Petoskey Boys Ski Faces Familiar Climb
February 17, 2017
By Dennis Chase
Special for Second Half
PETOSKEY – Petoskey has been down this slope before.
Two years ago, the boys ski team finished third in its MHSAA Division 2 Regional, then came back two weeks later to capture the Finals championship.
It was the start of a two-year win streak that came to a sudden end Monday when Petoskey placed second to Little Traverse Bay neighbor Harbor Springs in the regional at Nub’s Nob.
Great North Alpine – a cooperative featuring Elk Rapids, Traverse City St. Francis, Central Lake and Grand Traverse Academy – claimed the third and final qualifying spot.
So can the Northmen bounce back, like they did two years ago, to claim another MHSAA crown, which would be their seventh in a row? Or do their opponents sense an opening?
“After Monday’s race, there might be a chink in the armor,” Great North Alpine coach Doug White said. “But they’re (Northmen) still the favorites in my book.”
Petoskey coach Erik Lundteigen said his team had “a couple hiccups” in the Regional, but still accomplished its main goal of qualifying for the Division 2 Finals, which will be raced Feb. 27 at Boyne Highlands.
“That was the whole goal of the day,” he said. “I’m happy to qualify.”
Petoskey’s streak of Finals ski titles is tied for the second longest in MHSAA history. The Traverse City boys captured eight in a row from 1988 to 1995. The Marquette girls won six in a row from 1999 to 2004.
Lundteigen’s two sons, Gunner and Garret, helped fuel Petoskey’s run. Gunner swept the slalom and giant slalom in the 2013 meet. Garret captured the slalom crown last February.
“What it (streak) tells me is that we’ve had some good skiers come through the program,” Lundteigen said. “They’ve set the bar and given the kids coming behind them a standard to work towards.”
Reaching that standard is a process, one that begins in practice. Lundteigen is a firm believer in that how a skier trains translates to how he’ll perform on race day.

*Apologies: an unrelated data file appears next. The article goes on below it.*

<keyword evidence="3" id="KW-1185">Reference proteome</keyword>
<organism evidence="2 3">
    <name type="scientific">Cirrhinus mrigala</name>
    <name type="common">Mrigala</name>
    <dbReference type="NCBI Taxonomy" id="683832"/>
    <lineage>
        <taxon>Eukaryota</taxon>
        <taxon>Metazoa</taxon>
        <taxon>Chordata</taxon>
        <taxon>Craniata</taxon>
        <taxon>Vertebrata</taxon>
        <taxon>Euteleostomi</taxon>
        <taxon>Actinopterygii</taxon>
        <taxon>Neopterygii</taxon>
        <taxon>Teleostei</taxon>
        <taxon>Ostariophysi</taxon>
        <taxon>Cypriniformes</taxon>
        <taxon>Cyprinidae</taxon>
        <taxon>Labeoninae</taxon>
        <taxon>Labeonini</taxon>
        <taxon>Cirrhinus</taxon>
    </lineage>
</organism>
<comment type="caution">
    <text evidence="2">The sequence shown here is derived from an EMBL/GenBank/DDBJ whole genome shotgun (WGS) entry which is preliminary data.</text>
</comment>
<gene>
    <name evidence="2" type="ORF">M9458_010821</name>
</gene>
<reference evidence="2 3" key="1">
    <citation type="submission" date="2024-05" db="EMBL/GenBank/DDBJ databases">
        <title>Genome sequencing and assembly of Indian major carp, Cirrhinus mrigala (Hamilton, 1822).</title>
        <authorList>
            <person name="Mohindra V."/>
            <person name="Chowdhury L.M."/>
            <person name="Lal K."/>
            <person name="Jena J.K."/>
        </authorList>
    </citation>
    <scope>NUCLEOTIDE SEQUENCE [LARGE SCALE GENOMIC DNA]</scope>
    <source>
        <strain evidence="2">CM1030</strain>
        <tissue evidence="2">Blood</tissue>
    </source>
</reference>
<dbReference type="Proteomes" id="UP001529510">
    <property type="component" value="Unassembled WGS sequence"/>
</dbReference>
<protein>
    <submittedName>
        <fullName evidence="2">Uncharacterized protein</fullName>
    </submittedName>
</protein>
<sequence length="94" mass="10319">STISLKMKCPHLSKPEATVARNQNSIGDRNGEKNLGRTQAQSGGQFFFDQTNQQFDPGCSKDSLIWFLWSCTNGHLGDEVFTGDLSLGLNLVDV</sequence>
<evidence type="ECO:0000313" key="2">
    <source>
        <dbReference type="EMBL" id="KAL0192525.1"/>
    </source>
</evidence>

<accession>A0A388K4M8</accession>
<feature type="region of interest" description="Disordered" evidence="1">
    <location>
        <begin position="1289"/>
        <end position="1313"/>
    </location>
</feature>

“Our kids take ownership, take accountability for their performance,” he said. “As coaches, we can do everything to prepare them, but once they push out of that starting gate they’re on their own. There are no time outs. You can’t do anything to help them.
“We like to say you train like you race and you race like you train, so there isn’t a drop off between the two. Some kids get really nervous the day of a race, but that’s what you want to avoid. You don’t want your kids skiing scared or tentative. That’s why we train like it’s a race environment. That’s important.”
Petoskey senior Mitch Makela, the reigning Division 2 giant slalom champion, agreed.
“When you ski with that kind of intensity every single day you get used to it,” he said.
Makela teamed with Garret Lundteigen to form a dynamic duo last season. They went one-two in the slalom and one-three in the giant slalom.
“I’ve been in the sport a long time, seen a lot of good skiers, but I’ve never seen a better combination on one team,” Erik Lundteigen said. “They each took 60 high school runs last season and one of the two took first 57 times.”
The other was usually second.
“You could pencil them in at the top of every race,” Lundteigen said. “And the crazy thing is there was not one DNF (did not finish). That proves you can not only ski fast, but you can be very consistent if you do it the right way. That, as a coach, is what you have to get your kids to buy into.”
Garret Lundteigen graduated, but Makela is leading the charge this season on a team dominated by underclassmen.
“I’ve been fortunate to be part of three really good teams,” he said. “This team has the potential and skill. We just have to come together on the day that it counts.”
It did not come together as planned at the Regional. One of the team’s top skiers, Ethan Siegwart, was injured in the giant slalom and did not compete in the slalom. Makela, who was second to Great North Alpine’s Finn Husband in the giant slalom, hooked a tip two gates from the finish in his final slalom run and ended up 24th. Makela was leading the slalom after the first run.
“That’s ski racing,” Lundteigen said, “You get about 35 seconds to show what you can do and you’ve got to be clean because races are won by tenths, if not hundredths, of a second. If you make a mistake, it’s unforgiving. I always tell the kids you have to have a short memory. If something goes wrong, you have to be able to let it go because we’re going to need you later.”
Makela’s mishap surprised those on the hill because it seldom happens.
“Mitch is a fabulous skier,” White said. “He always seems to be spot on. For him to have a bobble, wow, because he’s so solid. He’s a great skier to watch.”
But it proves anything can happen in ski racing, and that’s why the MHSAA Finals hold intrigue.